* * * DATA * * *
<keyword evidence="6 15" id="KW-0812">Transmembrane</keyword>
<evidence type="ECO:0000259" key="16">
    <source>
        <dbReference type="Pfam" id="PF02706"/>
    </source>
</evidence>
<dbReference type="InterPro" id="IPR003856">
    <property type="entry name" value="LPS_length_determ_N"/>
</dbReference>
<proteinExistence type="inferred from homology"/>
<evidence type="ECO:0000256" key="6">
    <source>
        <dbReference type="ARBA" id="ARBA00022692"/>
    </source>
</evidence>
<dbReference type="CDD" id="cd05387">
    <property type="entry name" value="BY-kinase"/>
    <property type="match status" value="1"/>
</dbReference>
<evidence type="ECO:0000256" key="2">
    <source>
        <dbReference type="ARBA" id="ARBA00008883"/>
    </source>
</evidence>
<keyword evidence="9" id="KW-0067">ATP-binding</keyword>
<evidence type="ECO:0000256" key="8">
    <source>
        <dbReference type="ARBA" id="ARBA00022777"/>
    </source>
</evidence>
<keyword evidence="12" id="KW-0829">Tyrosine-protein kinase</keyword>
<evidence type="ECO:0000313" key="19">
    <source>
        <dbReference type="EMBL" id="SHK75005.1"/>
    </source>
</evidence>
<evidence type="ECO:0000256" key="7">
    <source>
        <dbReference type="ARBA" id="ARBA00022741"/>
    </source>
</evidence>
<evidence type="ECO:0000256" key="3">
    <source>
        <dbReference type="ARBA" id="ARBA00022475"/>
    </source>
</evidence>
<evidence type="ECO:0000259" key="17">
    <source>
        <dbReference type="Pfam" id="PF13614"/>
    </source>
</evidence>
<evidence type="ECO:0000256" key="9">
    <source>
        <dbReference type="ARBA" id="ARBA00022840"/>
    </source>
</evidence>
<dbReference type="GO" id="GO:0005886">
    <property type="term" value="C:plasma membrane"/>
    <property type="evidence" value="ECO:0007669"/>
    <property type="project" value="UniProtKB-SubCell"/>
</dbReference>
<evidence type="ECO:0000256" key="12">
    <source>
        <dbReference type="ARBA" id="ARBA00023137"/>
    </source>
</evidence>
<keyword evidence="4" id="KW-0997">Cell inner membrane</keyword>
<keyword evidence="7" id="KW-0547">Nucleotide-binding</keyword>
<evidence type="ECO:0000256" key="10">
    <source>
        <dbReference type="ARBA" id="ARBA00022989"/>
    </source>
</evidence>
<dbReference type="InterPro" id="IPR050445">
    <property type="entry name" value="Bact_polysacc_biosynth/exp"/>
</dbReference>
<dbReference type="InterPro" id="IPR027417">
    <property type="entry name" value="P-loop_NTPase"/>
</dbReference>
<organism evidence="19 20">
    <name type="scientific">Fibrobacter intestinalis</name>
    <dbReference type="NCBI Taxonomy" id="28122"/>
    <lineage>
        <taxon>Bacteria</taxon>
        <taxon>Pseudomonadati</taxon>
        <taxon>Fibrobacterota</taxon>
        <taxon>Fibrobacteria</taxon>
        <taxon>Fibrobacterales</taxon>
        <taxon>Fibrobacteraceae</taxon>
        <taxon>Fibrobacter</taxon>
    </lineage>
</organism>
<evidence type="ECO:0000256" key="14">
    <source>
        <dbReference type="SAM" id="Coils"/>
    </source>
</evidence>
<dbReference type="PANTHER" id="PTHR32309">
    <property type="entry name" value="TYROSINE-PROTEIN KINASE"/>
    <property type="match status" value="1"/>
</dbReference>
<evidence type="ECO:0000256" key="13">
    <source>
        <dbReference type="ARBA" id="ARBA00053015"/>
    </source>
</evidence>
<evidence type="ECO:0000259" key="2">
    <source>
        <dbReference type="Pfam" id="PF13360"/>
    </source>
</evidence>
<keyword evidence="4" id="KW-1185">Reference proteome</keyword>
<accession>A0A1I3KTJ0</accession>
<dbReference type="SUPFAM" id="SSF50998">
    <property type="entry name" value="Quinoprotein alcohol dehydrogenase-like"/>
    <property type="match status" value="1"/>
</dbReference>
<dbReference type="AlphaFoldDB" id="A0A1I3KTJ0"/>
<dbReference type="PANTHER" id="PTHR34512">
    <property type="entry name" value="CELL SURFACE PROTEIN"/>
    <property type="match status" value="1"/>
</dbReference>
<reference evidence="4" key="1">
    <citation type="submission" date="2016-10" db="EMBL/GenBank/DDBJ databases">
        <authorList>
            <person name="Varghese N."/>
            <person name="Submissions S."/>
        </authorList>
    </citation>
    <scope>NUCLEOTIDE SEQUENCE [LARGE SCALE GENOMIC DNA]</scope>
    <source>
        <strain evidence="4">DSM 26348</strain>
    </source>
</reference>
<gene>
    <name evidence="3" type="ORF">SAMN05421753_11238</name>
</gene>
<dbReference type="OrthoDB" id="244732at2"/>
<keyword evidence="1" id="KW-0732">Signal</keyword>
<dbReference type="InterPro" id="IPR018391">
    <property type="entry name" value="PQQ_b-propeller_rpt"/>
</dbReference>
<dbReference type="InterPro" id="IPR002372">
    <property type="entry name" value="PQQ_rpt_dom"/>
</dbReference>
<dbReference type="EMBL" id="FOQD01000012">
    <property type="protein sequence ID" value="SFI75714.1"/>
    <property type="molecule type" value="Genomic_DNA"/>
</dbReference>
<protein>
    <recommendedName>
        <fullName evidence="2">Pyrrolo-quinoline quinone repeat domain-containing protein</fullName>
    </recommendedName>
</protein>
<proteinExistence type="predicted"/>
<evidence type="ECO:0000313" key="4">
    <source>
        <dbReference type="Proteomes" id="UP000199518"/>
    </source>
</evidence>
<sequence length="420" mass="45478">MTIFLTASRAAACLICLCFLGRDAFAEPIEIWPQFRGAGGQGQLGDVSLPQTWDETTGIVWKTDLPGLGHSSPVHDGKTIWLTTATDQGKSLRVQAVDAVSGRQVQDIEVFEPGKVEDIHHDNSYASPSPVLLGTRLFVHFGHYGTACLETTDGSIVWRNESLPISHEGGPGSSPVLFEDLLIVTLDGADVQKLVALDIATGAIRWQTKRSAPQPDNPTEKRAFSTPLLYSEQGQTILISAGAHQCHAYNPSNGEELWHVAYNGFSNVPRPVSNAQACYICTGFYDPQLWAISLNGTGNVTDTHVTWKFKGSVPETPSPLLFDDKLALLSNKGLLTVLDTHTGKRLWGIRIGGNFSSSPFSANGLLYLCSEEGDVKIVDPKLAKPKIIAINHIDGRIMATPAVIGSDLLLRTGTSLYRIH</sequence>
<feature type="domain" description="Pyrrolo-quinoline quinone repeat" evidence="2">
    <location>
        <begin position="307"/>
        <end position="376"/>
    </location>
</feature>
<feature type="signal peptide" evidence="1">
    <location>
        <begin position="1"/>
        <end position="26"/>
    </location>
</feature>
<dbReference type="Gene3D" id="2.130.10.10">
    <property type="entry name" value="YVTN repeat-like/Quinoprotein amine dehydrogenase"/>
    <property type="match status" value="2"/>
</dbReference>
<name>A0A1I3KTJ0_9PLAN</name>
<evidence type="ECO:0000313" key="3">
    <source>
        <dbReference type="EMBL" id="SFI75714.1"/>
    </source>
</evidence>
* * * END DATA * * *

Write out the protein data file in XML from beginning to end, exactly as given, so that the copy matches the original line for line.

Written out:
<keyword evidence="6 15" id="KW-0812">Transmembrane</keyword>
<evidence type="ECO:0000259" key="16">
    <source>
        <dbReference type="Pfam" id="PF02706"/>
    </source>
</evidence>
<dbReference type="InterPro" id="IPR003856">
    <property type="entry name" value="LPS_length_determ_N"/>
</dbReference>
<proteinExistence type="inferred from homology"/>
<evidence type="ECO:0000256" key="6">
    <source>
        <dbReference type="ARBA" id="ARBA00022692"/>
    </source>
</evidence>
<dbReference type="CDD" id="cd05387">
    <property type="entry name" value="BY-kinase"/>
    <property type="match status" value="1"/>
</dbReference>
<evidence type="ECO:0000256" key="2">
    <source>
        <dbReference type="ARBA" id="ARBA00008883"/>
    </source>
</evidence>
<keyword evidence="9" id="KW-0067">ATP-binding</keyword>
<evidence type="ECO:0000256" key="8">
    <source>
        <dbReference type="ARBA" id="ARBA00022777"/>
    </source>
</evidence>
<keyword evidence="12" id="KW-0829">Tyrosine-protein kinase</keyword>
<evidence type="ECO:0000313" key="19">
    <source>
        <dbReference type="EMBL" id="SHK75005.1"/>
    </source>
</evidence>
<evidence type="ECO:0000256" key="7">
    <source>
        <dbReference type="ARBA" id="ARBA00022741"/>
    </source>
</evidence>
<evidence type="ECO:0000256" key="3">
    <source>
        <dbReference type="ARBA" id="ARBA00022475"/>
    </source>
</evidence>
<evidence type="ECO:0000259" key="17">
    <source>
        <dbReference type="Pfam" id="PF13614"/>
    </source>
</evidence>
<evidence type="ECO:0000256" key="9">
    <source>
        <dbReference type="ARBA" id="ARBA00022840"/>
    </source>
</evidence>
<dbReference type="GO" id="GO:0005886">
    <property type="term" value="C:plasma membrane"/>
    <property type="evidence" value="ECO:0007669"/>
    <property type="project" value="UniProtKB-SubCell"/>
</dbReference>
<evidence type="ECO:0000256" key="12">
    <source>
        <dbReference type="ARBA" id="ARBA00023137"/>
    </source>
</evidence>
<keyword evidence="4" id="KW-0997">Cell inner membrane</keyword>
<keyword evidence="7" id="KW-0547">Nucleotide-binding</keyword>
<evidence type="ECO:0000256" key="10">
    <source>
        <dbReference type="ARBA" id="ARBA00022989"/>
    </source>
</evidence>
<dbReference type="InterPro" id="IPR050445">
    <property type="entry name" value="Bact_polysacc_biosynth/exp"/>
</dbReference>
<dbReference type="InterPro" id="IPR027417">
    <property type="entry name" value="P-loop_NTPase"/>
</dbReference>
<organism evidence="19 20">
    <name type="scientific">Fibrobacter intestinalis</name>
    <dbReference type="NCBI Taxonomy" id="28122"/>
    <lineage>
        <taxon>Bacteria</taxon>
        <taxon>Pseudomonadati</taxon>
        <taxon>Fibrobacterota</taxon>
        <taxon>Fibrobacteria</taxon>
        <taxon>Fibrobacterales</taxon>
        <taxon>Fibrobacteraceae</taxon>
        <taxon>Fibrobacter</taxon>
    </lineage>
</organism>
<evidence type="ECO:0000256" key="14">
    <source>
        <dbReference type="SAM" id="Coils"/>
    </source>
</evidence>
<dbReference type="PANTHER" id="PTHR32309">
    <property type="entry name" value="TYROSINE-PROTEIN KINASE"/>
    <property type="match status" value="1"/>
</dbReference>
<evidence type="ECO:0000256" key="13">
    <source>
        <dbReference type="ARBA" id="ARBA00053015"/>
    </source>
</evidence>
<evidence type="ECO:0000259" key="2">
    <source>
        <dbReference type="Pfam" id="PF13360"/>
    </source>
</evidence>
<keyword evidence="4" id="KW-1185">Reference proteome</keyword>
<accession>A0A1I3KTJ0</accession>
<dbReference type="SUPFAM" id="SSF50998">
    <property type="entry name" value="Quinoprotein alcohol dehydrogenase-like"/>
    <property type="match status" value="1"/>
</dbReference>
<dbReference type="AlphaFoldDB" id="A0A1I3KTJ0"/>
<dbReference type="PANTHER" id="PTHR34512">
    <property type="entry name" value="CELL SURFACE PROTEIN"/>
    <property type="match status" value="1"/>
</dbReference>
<reference evidence="4" key="1">
    <citation type="submission" date="2016-10" db="EMBL/GenBank/DDBJ databases">
        <authorList>
            <person name="Varghese N."/>
            <person name="Submissions S."/>
        </authorList>
    </citation>
    <scope>NUCLEOTIDE SEQUENCE [LARGE SCALE GENOMIC DNA]</scope>
    <source>
        <strain evidence="4">DSM 26348</strain>
    </source>
</reference>
<gene>
    <name evidence="3" type="ORF">SAMN05421753_11238</name>
</gene>
<dbReference type="OrthoDB" id="244732at2"/>
<keyword evidence="1" id="KW-0732">Signal</keyword>
<dbReference type="InterPro" id="IPR018391">
    <property type="entry name" value="PQQ_b-propeller_rpt"/>
</dbReference>
<dbReference type="InterPro" id="IPR002372">
    <property type="entry name" value="PQQ_rpt_dom"/>
</dbReference>
<dbReference type="EMBL" id="FOQD01000012">
    <property type="protein sequence ID" value="SFI75714.1"/>
    <property type="molecule type" value="Genomic_DNA"/>
</dbReference>
<protein>
    <recommendedName>
        <fullName evidence="2">Pyrrolo-quinoline quinone repeat domain-containing protein</fullName>
    </recommendedName>
</protein>
<proteinExistence type="predicted"/>
<evidence type="ECO:0000313" key="4">
    <source>
        <dbReference type="Proteomes" id="UP000199518"/>
    </source>
</evidence>
<sequence length="420" mass="45478">MTIFLTASRAAACLICLCFLGRDAFAEPIEIWPQFRGAGGQGQLGDVSLPQTWDETTGIVWKTDLPGLGHSSPVHDGKTIWLTTATDQGKSLRVQAVDAVSGRQVQDIEVFEPGKVEDIHHDNSYASPSPVLLGTRLFVHFGHYGTACLETTDGSIVWRNESLPISHEGGPGSSPVLFEDLLIVTLDGADVQKLVALDIATGAIRWQTKRSAPQPDNPTEKRAFSTPLLYSEQGQTILISAGAHQCHAYNPSNGEELWHVAYNGFSNVPRPVSNAQACYICTGFYDPQLWAISLNGTGNVTDTHVTWKFKGSVPETPSPLLFDDKLALLSNKGLLTVLDTHTGKRLWGIRIGGNFSSSPFSANGLLYLCSEEGDVKIVDPKLAKPKIIAINHIDGRIMATPAVIGSDLLLRTGTSLYRIH</sequence>
<feature type="domain" description="Pyrrolo-quinoline quinone repeat" evidence="2">
    <location>
        <begin position="307"/>
        <end position="376"/>
    </location>
</feature>
<feature type="signal peptide" evidence="1">
    <location>
        <begin position="1"/>
        <end position="26"/>
    </location>
</feature>
<dbReference type="Gene3D" id="2.130.10.10">
    <property type="entry name" value="YVTN repeat-like/Quinoprotein amine dehydrogenase"/>
    <property type="match status" value="2"/>
</dbReference>
<name>A0A1I3KTJ0_9PLAN</name>
<evidence type="ECO:0000313" key="3">
    <source>
        <dbReference type="EMBL" id="SFI75714.1"/>
    </source>
</evidence>